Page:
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Linwood Cemetery, Christchurch, Canterbury, South Island, New Zealand

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  • Phoebe Mason (1819 - 1901)
  • Southern Man via Find A Grave.
    Jessie Annie Aitken (c.1849 - 1911)
    From Scotland's People: Marriages 1871 marriage of James H Aitken to Jessie Ann Bourchier, in the district of St Andrew (Edinburgh)
  • William Galbraith (1840 - 1908)
    Unsure of the birth? Glasgow, Lanarkshire, Scotland, Electoral Registers, 1857-1962 Name William Galbraith Residence Year 1860 Address 90 West Nile street Residence Place Glasgow, Lanarkshire, Scotlan...
  • Charles Leonard Reese (1859 - 1941)
    rickland Family TreeEntries: 8813 Updated: 2009-06-15 04:11:04 UTC (Mon) Contact: Allana --------------------------------------------------------------------------------ID: I05871 Name: Charles Leonard...

Linwood Cemetery, which was opened in 1884, was the first municipal cemetery of the Christchurch City Council, which at that time had its town belt bounded by the four avenues.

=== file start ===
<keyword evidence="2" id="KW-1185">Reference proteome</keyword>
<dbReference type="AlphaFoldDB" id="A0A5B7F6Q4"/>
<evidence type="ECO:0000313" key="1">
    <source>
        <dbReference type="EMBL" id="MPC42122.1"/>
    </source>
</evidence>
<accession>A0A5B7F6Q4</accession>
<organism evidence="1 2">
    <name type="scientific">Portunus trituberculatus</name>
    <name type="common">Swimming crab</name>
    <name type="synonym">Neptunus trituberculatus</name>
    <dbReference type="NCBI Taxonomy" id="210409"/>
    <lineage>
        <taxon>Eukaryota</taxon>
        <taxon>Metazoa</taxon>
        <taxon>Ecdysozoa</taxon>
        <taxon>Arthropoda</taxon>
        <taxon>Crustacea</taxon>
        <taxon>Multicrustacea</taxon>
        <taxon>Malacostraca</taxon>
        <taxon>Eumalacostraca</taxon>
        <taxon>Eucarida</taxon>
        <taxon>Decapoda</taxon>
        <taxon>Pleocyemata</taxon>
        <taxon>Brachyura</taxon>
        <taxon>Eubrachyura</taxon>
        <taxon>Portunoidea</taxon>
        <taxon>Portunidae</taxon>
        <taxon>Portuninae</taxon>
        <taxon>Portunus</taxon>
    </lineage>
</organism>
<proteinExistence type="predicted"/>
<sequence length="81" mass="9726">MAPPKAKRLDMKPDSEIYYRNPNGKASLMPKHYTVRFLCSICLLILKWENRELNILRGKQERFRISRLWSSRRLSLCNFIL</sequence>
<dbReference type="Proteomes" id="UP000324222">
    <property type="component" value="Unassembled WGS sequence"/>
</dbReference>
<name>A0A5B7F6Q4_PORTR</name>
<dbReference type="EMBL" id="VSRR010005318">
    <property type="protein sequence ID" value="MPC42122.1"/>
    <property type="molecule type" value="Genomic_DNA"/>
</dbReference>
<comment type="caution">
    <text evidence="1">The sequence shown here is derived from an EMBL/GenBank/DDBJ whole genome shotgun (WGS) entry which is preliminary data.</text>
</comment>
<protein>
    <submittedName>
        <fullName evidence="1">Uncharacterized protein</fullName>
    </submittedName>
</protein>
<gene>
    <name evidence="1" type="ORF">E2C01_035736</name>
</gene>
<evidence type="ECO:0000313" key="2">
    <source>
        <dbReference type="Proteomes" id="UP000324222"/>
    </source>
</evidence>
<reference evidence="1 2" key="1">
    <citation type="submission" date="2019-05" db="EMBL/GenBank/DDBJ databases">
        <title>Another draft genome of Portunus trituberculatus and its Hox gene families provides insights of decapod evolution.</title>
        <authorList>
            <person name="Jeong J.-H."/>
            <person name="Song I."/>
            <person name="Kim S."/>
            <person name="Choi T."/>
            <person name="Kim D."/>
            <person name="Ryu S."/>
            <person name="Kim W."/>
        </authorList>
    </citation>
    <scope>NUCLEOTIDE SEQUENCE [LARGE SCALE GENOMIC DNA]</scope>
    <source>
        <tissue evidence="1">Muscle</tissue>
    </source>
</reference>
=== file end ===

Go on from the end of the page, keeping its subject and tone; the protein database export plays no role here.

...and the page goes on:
In keeping with international trends of the time, the Cemetery was located on the outskirts of the city, bounded by Butterfield Avenue, Hay Street, Buckleys Road and McGregors Road. It was deliberately established where it was thought the population would remain small and the supposed medical problems caused by a cemetery would be limited.

The cemetery is the fifth oldest surviving cemetery to be established in Christchurch and is an historical record of many early Christchurch residents. The nature of the cemetery means that it is thought that there is a wider cross-section of society buried there than at other Christchurch cemeteries and church graveyards of the nineteenth cemetery.

Linwood Cemetery is the resting place of many ordinary citizens of Christchurch and several notable New Zealanders including Bishop Churchill Julius, the second Anglican Bishop of Christchurch; Thomas John Edmonds and his wife Jane Elizabeth Edmonds of Edmonds Factory fame; and explorer Arthur Dudley Dobson. It has a Jewish section, including graves resited from the 19th century Jewish cemetery in Hereford Street.

This cemetery, which has some exquisite examples of early monumental masonry, had fallen into disrepair as a result of vandalism and neglect. The sandy soils on this site do not provide a sound foundation for headstones and surrounds. An extensive restoration programme by the Friends of the Linwood Cemetery is currently in progress.